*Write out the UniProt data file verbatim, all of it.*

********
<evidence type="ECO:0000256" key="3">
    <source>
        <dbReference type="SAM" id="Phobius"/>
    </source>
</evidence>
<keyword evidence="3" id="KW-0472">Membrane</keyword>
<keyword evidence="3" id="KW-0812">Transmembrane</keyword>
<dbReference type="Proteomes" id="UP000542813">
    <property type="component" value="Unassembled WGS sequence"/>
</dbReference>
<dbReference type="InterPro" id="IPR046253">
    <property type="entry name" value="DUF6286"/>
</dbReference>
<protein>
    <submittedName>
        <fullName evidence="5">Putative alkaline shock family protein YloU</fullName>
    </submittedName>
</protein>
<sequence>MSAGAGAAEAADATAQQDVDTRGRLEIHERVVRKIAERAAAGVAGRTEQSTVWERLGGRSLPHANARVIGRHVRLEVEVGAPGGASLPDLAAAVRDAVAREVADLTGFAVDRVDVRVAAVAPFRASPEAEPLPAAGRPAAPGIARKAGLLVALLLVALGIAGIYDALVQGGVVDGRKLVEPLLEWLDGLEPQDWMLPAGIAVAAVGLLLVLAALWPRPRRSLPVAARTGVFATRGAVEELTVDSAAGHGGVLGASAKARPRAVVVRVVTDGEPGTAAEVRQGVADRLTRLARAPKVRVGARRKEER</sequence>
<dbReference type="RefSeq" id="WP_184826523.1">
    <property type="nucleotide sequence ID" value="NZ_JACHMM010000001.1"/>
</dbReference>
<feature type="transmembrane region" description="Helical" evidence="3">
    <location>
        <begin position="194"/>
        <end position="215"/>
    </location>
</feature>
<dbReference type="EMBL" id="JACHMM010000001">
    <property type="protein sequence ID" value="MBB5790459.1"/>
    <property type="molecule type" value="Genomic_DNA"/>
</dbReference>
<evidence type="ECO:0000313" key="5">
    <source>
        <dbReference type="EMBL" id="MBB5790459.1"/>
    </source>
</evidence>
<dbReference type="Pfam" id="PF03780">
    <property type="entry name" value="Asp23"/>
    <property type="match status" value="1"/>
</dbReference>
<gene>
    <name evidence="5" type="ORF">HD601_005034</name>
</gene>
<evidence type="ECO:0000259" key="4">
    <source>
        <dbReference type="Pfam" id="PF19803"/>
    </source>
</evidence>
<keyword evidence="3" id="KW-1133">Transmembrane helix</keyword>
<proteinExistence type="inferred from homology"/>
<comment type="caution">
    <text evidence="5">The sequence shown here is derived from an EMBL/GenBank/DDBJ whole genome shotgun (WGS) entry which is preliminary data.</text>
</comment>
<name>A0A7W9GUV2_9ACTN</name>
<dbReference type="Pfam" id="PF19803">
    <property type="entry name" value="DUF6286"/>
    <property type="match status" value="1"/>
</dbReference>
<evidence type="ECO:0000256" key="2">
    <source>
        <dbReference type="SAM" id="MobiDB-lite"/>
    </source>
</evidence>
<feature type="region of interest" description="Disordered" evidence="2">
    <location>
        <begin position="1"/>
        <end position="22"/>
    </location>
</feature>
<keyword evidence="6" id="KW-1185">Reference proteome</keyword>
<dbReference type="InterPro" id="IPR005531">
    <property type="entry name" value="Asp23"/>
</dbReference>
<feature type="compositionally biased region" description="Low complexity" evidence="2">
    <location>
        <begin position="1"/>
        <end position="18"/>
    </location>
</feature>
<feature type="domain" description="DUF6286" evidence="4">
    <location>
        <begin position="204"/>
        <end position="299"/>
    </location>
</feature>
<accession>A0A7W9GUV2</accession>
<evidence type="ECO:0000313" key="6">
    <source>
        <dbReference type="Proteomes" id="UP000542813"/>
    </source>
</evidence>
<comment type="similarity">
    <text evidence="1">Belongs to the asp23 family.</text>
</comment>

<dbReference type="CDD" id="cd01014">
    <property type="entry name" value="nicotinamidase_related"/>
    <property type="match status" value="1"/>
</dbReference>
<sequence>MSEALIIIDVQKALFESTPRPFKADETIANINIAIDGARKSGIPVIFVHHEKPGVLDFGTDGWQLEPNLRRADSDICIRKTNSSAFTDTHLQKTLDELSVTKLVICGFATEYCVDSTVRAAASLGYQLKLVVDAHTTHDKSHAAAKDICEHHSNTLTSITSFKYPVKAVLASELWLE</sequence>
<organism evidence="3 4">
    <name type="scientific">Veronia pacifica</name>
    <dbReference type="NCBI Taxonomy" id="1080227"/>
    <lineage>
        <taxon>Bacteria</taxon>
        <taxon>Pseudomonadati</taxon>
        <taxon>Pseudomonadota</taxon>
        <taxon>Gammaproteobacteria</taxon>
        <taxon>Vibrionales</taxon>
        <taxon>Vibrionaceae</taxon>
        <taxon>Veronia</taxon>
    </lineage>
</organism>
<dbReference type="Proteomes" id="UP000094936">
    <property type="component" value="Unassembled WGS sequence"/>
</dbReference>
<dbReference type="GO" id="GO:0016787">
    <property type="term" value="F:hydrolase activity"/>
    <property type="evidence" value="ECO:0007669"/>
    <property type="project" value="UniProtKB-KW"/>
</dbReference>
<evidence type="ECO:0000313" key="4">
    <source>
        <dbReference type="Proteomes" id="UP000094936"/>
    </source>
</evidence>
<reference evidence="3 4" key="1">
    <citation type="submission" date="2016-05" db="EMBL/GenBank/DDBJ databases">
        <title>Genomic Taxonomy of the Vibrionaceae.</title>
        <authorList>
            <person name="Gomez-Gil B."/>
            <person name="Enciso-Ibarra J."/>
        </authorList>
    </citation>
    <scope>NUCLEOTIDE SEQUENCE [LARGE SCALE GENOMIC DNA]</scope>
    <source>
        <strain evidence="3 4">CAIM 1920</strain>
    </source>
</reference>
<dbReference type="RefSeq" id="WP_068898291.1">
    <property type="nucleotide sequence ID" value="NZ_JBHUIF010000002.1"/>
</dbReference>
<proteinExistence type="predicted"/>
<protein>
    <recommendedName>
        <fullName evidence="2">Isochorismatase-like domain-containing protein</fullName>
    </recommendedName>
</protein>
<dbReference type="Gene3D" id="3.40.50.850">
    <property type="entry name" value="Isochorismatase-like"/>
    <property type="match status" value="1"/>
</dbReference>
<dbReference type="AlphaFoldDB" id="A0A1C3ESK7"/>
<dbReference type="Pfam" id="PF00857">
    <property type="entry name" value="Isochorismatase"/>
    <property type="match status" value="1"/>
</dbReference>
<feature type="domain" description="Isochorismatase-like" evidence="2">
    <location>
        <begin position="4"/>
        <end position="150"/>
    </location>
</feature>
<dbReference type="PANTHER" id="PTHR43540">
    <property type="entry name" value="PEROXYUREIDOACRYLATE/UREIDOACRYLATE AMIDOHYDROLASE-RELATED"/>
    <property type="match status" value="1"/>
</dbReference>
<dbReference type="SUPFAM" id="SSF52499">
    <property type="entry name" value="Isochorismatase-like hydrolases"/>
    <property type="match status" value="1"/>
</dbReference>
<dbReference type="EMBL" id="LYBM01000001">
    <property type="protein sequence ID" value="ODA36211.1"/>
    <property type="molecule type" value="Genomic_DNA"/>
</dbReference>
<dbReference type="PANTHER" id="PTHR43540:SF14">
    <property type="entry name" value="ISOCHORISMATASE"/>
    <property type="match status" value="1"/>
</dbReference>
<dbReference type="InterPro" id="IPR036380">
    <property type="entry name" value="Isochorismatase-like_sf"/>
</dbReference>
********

<evidence type="ECO:0000256" key="3">
    <source>
        <dbReference type="SAM" id="Phobius"/>
    </source>
</evidence>
<keyword evidence="3" id="KW-0472">Membrane</keyword>
<keyword evidence="3" id="KW-0812">Transmembrane</keyword>
<dbReference type="Proteomes" id="UP000542813">
    <property type="component" value="Unassembled WGS sequence"/>
</dbReference>
<dbReference type="InterPro" id="IPR046253">
    <property type="entry name" value="DUF6286"/>
</dbReference>
<protein>
    <submittedName>
        <fullName evidence="5">Putative alkaline shock family protein YloU</fullName>
    </submittedName>
</protein>
<sequence>MSAGAGAAEAADATAQQDVDTRGRLEIHERVVRKIAERAAAGVAGRTEQSTVWERLGGRSLPHANARVIGRHVRLEVEVGAPGGASLPDLAAAVRDAVAREVADLTGFAVDRVDVRVAAVAPFRASPEAEPLPAAGRPAAPGIARKAGLLVALLLVALGIAGIYDALVQGGVVDGRKLVEPLLEWLDGLEPQDWMLPAGIAVAAVGLLLVLAALWPRPRRSLPVAARTGVFATRGAVEELTVDSAAGHGGVLGASAKARPRAVVVRVVTDGEPGTAAEVRQGVADRLTRLARAPKVRVGARRKEER</sequence>
<dbReference type="RefSeq" id="WP_184826523.1">
    <property type="nucleotide sequence ID" value="NZ_JACHMM010000001.1"/>
</dbReference>
<feature type="transmembrane region" description="Helical" evidence="3">
    <location>
        <begin position="194"/>
        <end position="215"/>
    </location>
</feature>
<dbReference type="EMBL" id="JACHMM010000001">
    <property type="protein sequence ID" value="MBB5790459.1"/>
    <property type="molecule type" value="Genomic_DNA"/>
</dbReference>
<evidence type="ECO:0000313" key="5">
    <source>
        <dbReference type="EMBL" id="MBB5790459.1"/>
    </source>
</evidence>
<dbReference type="Pfam" id="PF03780">
    <property type="entry name" value="Asp23"/>
    <property type="match status" value="1"/>
</dbReference>
<gene>
    <name evidence="5" type="ORF">HD601_005034</name>
</gene>
<evidence type="ECO:0000259" key="4">
    <source>
        <dbReference type="Pfam" id="PF19803"/>
    </source>
</evidence>
<keyword evidence="3" id="KW-1133">Transmembrane helix</keyword>
<proteinExistence type="inferred from homology"/>
<comment type="caution">
    <text evidence="5">The sequence shown here is derived from an EMBL/GenBank/DDBJ whole genome shotgun (WGS) entry which is preliminary data.</text>
</comment>
<name>A0A7W9GUV2_9ACTN</name>
<dbReference type="Pfam" id="PF19803">
    <property type="entry name" value="DUF6286"/>
    <property type="match status" value="1"/>
</dbReference>
<evidence type="ECO:0000256" key="2">
    <source>
        <dbReference type="SAM" id="MobiDB-lite"/>
    </source>
</evidence>
<feature type="region of interest" description="Disordered" evidence="2">
    <location>
        <begin position="1"/>
        <end position="22"/>
    </location>
</feature>
<keyword evidence="6" id="KW-1185">Reference proteome</keyword>
<dbReference type="InterPro" id="IPR005531">
    <property type="entry name" value="Asp23"/>
</dbReference>
<feature type="compositionally biased region" description="Low complexity" evidence="2">
    <location>
        <begin position="1"/>
        <end position="18"/>
    </location>
</feature>
<feature type="domain" description="DUF6286" evidence="4">
    <location>
        <begin position="204"/>
        <end position="299"/>
    </location>
</feature>
<accession>A0A7W9GUV2</accession>
<evidence type="ECO:0000313" key="6">
    <source>
        <dbReference type="Proteomes" id="UP000542813"/>
    </source>
</evidence>
<comment type="similarity">
    <text evidence="1">Belongs to the asp23 family.</text>
</comment>

<dbReference type="CDD" id="cd01014">
    <property type="entry name" value="nicotinamidase_related"/>
    <property type="match status" value="1"/>
</dbReference>
<sequence>MSEALIIIDVQKALFESTPRPFKADETIANINIAIDGARKSGIPVIFVHHEKPGVLDFGTDGWQLEPNLRRADSDICIRKTNSSAFTDTHLQKTLDELSVTKLVICGFATEYCVDSTVRAAASLGYQLKLVVDAHTTHDKSHAAAKDICEHHSNTLTSITSFKYPVKAVLASELWLE</sequence>
<organism evidence="3 4">
    <name type="scientific">Veronia pacifica</name>
    <dbReference type="NCBI Taxonomy" id="1080227"/>
    <lineage>
        <taxon>Bacteria</taxon>
        <taxon>Pseudomonadati</taxon>
        <taxon>Pseudomonadota</taxon>
        <taxon>Gammaproteobacteria</taxon>
        <taxon>Vibrionales</taxon>
        <taxon>Vibrionaceae</taxon>
        <taxon>Veronia</taxon>
    </lineage>
</organism>
<dbReference type="Proteomes" id="UP000094936">
    <property type="component" value="Unassembled WGS sequence"/>
</dbReference>
<dbReference type="GO" id="GO:0016787">
    <property type="term" value="F:hydrolase activity"/>
    <property type="evidence" value="ECO:0007669"/>
    <property type="project" value="UniProtKB-KW"/>
</dbReference>
<evidence type="ECO:0000313" key="4">
    <source>
        <dbReference type="Proteomes" id="UP000094936"/>
    </source>
</evidence>
<reference evidence="3 4" key="1">
    <citation type="submission" date="2016-05" db="EMBL/GenBank/DDBJ databases">
        <title>Genomic Taxonomy of the Vibrionaceae.</title>
        <authorList>
            <person name="Gomez-Gil B."/>
            <person name="Enciso-Ibarra J."/>
        </authorList>
    </citation>
    <scope>NUCLEOTIDE SEQUENCE [LARGE SCALE GENOMIC DNA]</scope>
    <source>
        <strain evidence="3 4">CAIM 1920</strain>
    </source>
</reference>
<dbReference type="RefSeq" id="WP_068898291.1">
    <property type="nucleotide sequence ID" value="NZ_JBHUIF010000002.1"/>
</dbReference>
<proteinExistence type="predicted"/>
<protein>
    <recommendedName>
        <fullName evidence="2">Isochorismatase-like domain-containing protein</fullName>
    </recommendedName>
</protein>
<dbReference type="Gene3D" id="3.40.50.850">
    <property type="entry name" value="Isochorismatase-like"/>
    <property type="match status" value="1"/>
</dbReference>
<dbReference type="AlphaFoldDB" id="A0A1C3ESK7"/>
<dbReference type="Pfam" id="PF00857">
    <property type="entry name" value="Isochorismatase"/>
    <property type="match status" value="1"/>
</dbReference>
<feature type="domain" description="Isochorismatase-like" evidence="2">
    <location>
        <begin position="4"/>
        <end position="150"/>
    </location>
</feature>
<dbReference type="PANTHER" id="PTHR43540">
    <property type="entry name" value="PEROXYUREIDOACRYLATE/UREIDOACRYLATE AMIDOHYDROLASE-RELATED"/>
    <property type="match status" value="1"/>
</dbReference>
<dbReference type="SUPFAM" id="SSF52499">
    <property type="entry name" value="Isochorismatase-like hydrolases"/>
    <property type="match status" value="1"/>
</dbReference>
<dbReference type="EMBL" id="LYBM01000001">
    <property type="protein sequence ID" value="ODA36211.1"/>
    <property type="molecule type" value="Genomic_DNA"/>
</dbReference>
<dbReference type="PANTHER" id="PTHR43540:SF14">
    <property type="entry name" value="ISOCHORISMATASE"/>
    <property type="match status" value="1"/>
</dbReference>
<dbReference type="InterPro" id="IPR036380">
    <property type="entry name" value="Isochorismatase-like_sf"/>
</dbReference>